Andromeda on Collision Course with the Milky Way

Milkywaycollision-630It's headed straight for us: Ron Cowen in Nature:

It’s a definite hit. The Andromeda galaxy will collide with the Milky Way about 4 billion years from now, astronomers announced today. Although the Sun and other stars will remain intact, the titanic tumult is likely to shove the Solar System to the outskirts of the merged galaxies.

Researchers came to that conclusion after using the Hubble Space Telescope between 2002 and 2010 to painstakingly track the motion of Andromeda as it inched along the sky. Andromeda, roughly 770,000 parsecs (2.5 million light years) away, is the nearest large spiral galaxy to the Milky Way.

Roeland van der Marel and Sangmo Tony Sohn, astronomers at the Space Telescope Science Institute in Baltimore, Maryland, announced the findings today at a NASA press briefing in Washington DC. The results will be reported in an upcoming issue of Astrophysical Journal1–3.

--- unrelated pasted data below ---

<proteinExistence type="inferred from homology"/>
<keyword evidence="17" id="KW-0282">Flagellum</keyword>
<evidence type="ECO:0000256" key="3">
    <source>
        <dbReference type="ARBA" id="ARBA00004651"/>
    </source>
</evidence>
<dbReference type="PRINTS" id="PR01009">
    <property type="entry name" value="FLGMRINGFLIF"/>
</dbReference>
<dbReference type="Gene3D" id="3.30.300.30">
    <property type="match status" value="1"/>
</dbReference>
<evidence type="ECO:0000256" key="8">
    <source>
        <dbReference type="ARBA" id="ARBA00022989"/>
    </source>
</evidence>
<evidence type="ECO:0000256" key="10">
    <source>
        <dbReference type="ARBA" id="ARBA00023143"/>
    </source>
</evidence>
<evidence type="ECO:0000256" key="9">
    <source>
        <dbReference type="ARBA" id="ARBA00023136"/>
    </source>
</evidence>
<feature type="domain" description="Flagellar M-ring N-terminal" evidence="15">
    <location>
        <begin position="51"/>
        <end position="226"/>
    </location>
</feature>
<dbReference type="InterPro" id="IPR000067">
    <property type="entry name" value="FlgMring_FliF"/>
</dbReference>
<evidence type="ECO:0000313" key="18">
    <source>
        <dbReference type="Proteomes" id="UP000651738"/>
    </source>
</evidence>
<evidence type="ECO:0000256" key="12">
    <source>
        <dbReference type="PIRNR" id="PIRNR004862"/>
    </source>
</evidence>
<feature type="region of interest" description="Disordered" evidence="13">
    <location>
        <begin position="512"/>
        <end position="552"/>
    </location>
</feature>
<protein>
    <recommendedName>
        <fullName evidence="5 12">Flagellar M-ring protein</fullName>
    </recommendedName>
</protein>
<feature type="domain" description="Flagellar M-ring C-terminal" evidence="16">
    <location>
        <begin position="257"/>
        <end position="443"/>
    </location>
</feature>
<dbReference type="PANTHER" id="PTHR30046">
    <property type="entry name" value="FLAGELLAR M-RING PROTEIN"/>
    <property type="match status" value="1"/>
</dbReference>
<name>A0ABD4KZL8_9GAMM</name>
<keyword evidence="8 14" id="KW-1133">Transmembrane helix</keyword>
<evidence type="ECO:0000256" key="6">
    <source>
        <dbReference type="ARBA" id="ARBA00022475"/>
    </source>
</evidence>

“We’ve been able to extract dynamical information about Andromeda that has been hidden from astronomers for a century,” says van der Marel.

For decades, scientists have known that Andromeda is falling towards our home Galaxy at a rate of 110 kilometres per second and that the two might eventually collide as a result of their mutual gravity. But because astronomers could easily measure Andromeda’s velocity only along the line of sight to Earth, no one could be sure whether the future encounter would constitute a major merger, a near-miss or a glancing blow.